Tuesday, August 20, 2019

Examining The Varied Heritage Of Indian Culture Cultural Studies Essay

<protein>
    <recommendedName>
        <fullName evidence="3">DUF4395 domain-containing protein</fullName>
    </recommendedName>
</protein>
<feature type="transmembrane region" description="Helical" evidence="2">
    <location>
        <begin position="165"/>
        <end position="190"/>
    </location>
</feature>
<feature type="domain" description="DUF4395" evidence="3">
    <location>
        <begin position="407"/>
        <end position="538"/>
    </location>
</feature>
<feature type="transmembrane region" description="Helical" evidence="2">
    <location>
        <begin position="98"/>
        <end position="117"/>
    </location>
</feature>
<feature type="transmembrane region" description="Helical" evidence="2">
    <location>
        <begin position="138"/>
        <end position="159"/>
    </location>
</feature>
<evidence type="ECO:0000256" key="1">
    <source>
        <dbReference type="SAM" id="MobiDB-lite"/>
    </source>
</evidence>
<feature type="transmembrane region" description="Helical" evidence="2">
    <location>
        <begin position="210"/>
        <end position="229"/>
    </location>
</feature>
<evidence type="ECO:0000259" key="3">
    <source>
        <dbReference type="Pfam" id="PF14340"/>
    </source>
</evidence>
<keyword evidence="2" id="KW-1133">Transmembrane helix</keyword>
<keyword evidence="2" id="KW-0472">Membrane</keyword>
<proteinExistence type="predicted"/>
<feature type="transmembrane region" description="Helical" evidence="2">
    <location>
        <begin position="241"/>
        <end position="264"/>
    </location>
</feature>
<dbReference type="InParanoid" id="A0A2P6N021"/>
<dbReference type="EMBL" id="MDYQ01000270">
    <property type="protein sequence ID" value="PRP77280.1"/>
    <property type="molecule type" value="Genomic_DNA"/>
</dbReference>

Examining The Varied Heritage Of Indian Culture Cultural Studies Essay One thing in which India faces no competition is its varied culture and heritage. The culture of India has been shaped by the long history of India, its unique geography and the absorption of customs, traditions and ideas from some of its neighbors as well as by preserving its ancient heritages, which were formed during the Indus Valley Civilization and evolved further during the Vedic age, rise and decline of Buddhism, Golden age, Muslim conquests and European colonization. Indias great diversity of cultural practices, languages, customs, and traditions are examples of this unique co-mingling over the past five millennia. At all levels India has added great number of languages in to the diverse cultures and traditions. There were 1000 (if you count regional dialects and regional words) languages are spoken by Indians Altogether, but unfortunately now there are 415 living languages in India. The Constitution of India has stipulated the national language Hindi and English to be the two official languages of communication for the Union Government. India is one of the most religiously diverse nations in the world, with some of the most deeply religious societies and cultures. Religion still plays a central and definitive role in the life of most of its people. India is the birth place of Dharmic religions such as Hinduism, Buddhism, Jainism and Sikhism Today, Hinduism and Buddhism are the worlds third- and fourth-largest religions respectively, with around 1.4 billion followers India, being a multi-cultural and multi-religious society, celebrates holidays and festivals of various religions. The three national holidays in India, the Independence Day, the Republic Day and the Gandhi Jayanti, are celebrated with zeal and enthusiasm across India. In addition, many states and regions have local festivals depending on prevalent religious and linguistic demographics. Popular religious festivals include the Hindu festivals of Diwali, Ganesh Chaturthi, Durga puja, Holi, Rakshabandhan and Dussehra. Several harvest festivals, such as Sankranthi, Pongal and Onam, are also fairly popular. Certain festivals in India are celebrated by multiple religions. Notable examples include Diwali which celebrated by Hindus, Sikhs and Jains and Buddh Purnima which is celebrated by Buddhists and Hindus. Islamic festivals, such Eid ul-Fitr, Eid al-Adha and Ramadan, are celebrated by Muslims across India. Well different religions have unlike practices, rituals and all but in these entire dissimilarities one thing common is the way they greet each. Namaskar or Namaskaram is a common spoken greeting or salutation in the India. Namaskar is considered a slightly more formal version than namastà © but both express deep respect. It is commonly used in India and Nepal by Hindus, Jains and Buddhists, sikhs and many continue to use this outside the Indian subcontinent. In Indian and Nepali culture, the word is spoken at the beginning of written or verbal communication. However, the same hands folded gesture is made wordlessly upon departure. In yoga, namastà © is said to mean The light in me honors the light in you, taken literally, it means I bow to you Food is an important part of Indian culture, playing a role in everyday life as well as in festivals. In many families, everyday meals are sit-down affairs consisting of two to three main course dishes, varied accompaniments such as chutneys and pickles, carbohydrate staples such as rice and roti (bread), as well as desserts. Food is not just important for an Indian family by ways of eating, but it is also taken as a sort of socializing, getting together with a family of many. Indian cuisine varies from region to region, Generally, Indian cuisine can be split into four categories: North, South, East, and West Indian. Despite this diversity, some unifying threads emerge. Varied uses of spices are an integral part of food preparation, and are used to enhance the flavor of a dish and create unique flavors and aromas. Cuisine across India has also been influenced by various cultural groups that entered India throughout history, such as the Persians, Mughals, and European powers. Different religions, languages, festivals, cuisine and now different clothing. Traditional Indian clothing for women is the saris and also Ghaghra Cholis (Lehengas). For men, traditional clothes are the Dhoti, pancha veshti or Kurta. Bombay, also known as Mumbai, is one of Indias fashion capitals. In some village parts of India, traditional clothing mostly will be wornBindi is part of the womens make-up. Traditionally, the red bindi (or sindhur) was worn only by the married Hindu women, but now it has become a part of womens fashion As far as Indian art is concerned, music and dance from an integral part of Indian arts. The music of India includes multiples varieties of religious, folk, popular, pop, and classical musicIndian dance and music considered to be just another form of entertainment, traces  its origins back several thousands of years. Music is the language of emotion and is an important part of the Indian culture. Music and dance are  languages   by themselves, capable of expressing subtle thoughts and refined ideas. Few of the Indian dance forms are Baratnatyam, Kathak, Kathakali, Kuchipudi, Manipuri, odissi, Mohiniattam and many more.While naturally evolving with the dynamic forces of history and creative influence of great masters, these traditions have maintained the integrity of their fundamental  heritage.